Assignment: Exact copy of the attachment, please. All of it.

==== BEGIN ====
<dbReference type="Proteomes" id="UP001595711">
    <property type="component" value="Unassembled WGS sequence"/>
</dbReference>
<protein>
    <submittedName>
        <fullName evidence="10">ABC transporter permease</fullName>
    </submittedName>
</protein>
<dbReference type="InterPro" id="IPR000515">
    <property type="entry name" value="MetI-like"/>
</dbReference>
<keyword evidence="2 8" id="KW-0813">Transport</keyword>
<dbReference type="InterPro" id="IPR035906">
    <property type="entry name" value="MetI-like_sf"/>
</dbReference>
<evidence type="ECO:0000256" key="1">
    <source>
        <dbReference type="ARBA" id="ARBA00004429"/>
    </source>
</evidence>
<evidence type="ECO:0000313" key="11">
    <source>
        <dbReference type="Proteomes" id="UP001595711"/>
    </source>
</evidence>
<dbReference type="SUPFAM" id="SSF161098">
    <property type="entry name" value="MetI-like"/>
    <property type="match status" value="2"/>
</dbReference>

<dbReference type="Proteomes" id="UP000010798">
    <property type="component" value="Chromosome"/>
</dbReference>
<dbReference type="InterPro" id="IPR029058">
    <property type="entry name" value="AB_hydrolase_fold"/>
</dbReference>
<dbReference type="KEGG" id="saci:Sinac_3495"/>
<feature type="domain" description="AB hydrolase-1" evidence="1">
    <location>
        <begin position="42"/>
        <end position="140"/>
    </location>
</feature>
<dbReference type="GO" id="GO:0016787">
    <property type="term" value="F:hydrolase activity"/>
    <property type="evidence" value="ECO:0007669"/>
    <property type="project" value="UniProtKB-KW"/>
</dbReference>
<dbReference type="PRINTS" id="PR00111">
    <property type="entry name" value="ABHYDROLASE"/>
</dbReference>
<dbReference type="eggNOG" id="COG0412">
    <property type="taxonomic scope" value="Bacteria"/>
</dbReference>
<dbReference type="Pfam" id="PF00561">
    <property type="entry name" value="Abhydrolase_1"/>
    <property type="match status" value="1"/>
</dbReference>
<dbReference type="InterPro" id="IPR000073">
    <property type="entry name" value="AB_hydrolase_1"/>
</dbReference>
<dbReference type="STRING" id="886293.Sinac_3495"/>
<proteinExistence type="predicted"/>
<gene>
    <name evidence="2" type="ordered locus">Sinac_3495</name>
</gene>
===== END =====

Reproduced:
<dbReference type="Proteomes" id="UP001595711">
    <property type="component" value="Unassembled WGS sequence"/>
</dbReference>
<protein>
    <submittedName>
        <fullName evidence="10">ABC transporter permease</fullName>
    </submittedName>
</protein>
<dbReference type="InterPro" id="IPR000515">
    <property type="entry name" value="MetI-like"/>
</dbReference>
<keyword evidence="2 8" id="KW-0813">Transport</keyword>
<dbReference type="InterPro" id="IPR035906">
    <property type="entry name" value="MetI-like_sf"/>
</dbReference>
<evidence type="ECO:0000256" key="1">
    <source>
        <dbReference type="ARBA" id="ARBA00004429"/>
    </source>
</evidence>
<evidence type="ECO:0000313" key="11">
    <source>
        <dbReference type="Proteomes" id="UP001595711"/>
    </source>
</evidence>
<dbReference type="SUPFAM" id="SSF161098">
    <property type="entry name" value="MetI-like"/>
    <property type="match status" value="2"/>
</dbReference>

<dbReference type="Proteomes" id="UP000010798">
    <property type="component" value="Chromosome"/>
</dbReference>
<dbReference type="InterPro" id="IPR029058">
    <property type="entry name" value="AB_hydrolase_fold"/>
</dbReference>
<dbReference type="KEGG" id="saci:Sinac_3495"/>
<feature type="domain" description="AB hydrolase-1" evidence="1">
    <location>
        <begin position="42"/>
        <end position="140"/>
    </location>
</feature>
<dbReference type="GO" id="GO:0016787">
    <property type="term" value="F:hydrolase activity"/>
    <property type="evidence" value="ECO:0007669"/>
    <property type="project" value="UniProtKB-KW"/>
</dbReference>
<dbReference type="PRINTS" id="PR00111">
    <property type="entry name" value="ABHYDROLASE"/>
</dbReference>
<dbReference type="eggNOG" id="COG0412">
    <property type="taxonomic scope" value="Bacteria"/>
</dbReference>
<dbReference type="Pfam" id="PF00561">
    <property type="entry name" value="Abhydrolase_1"/>
    <property type="match status" value="1"/>
</dbReference>
<dbReference type="InterPro" id="IPR000073">
    <property type="entry name" value="AB_hydrolase_1"/>
</dbReference>
<dbReference type="STRING" id="886293.Sinac_3495"/>
<proteinExistence type="predicted"/>
<gene>
    <name evidence="2" type="ordered locus">Sinac_3495</name>
</gene>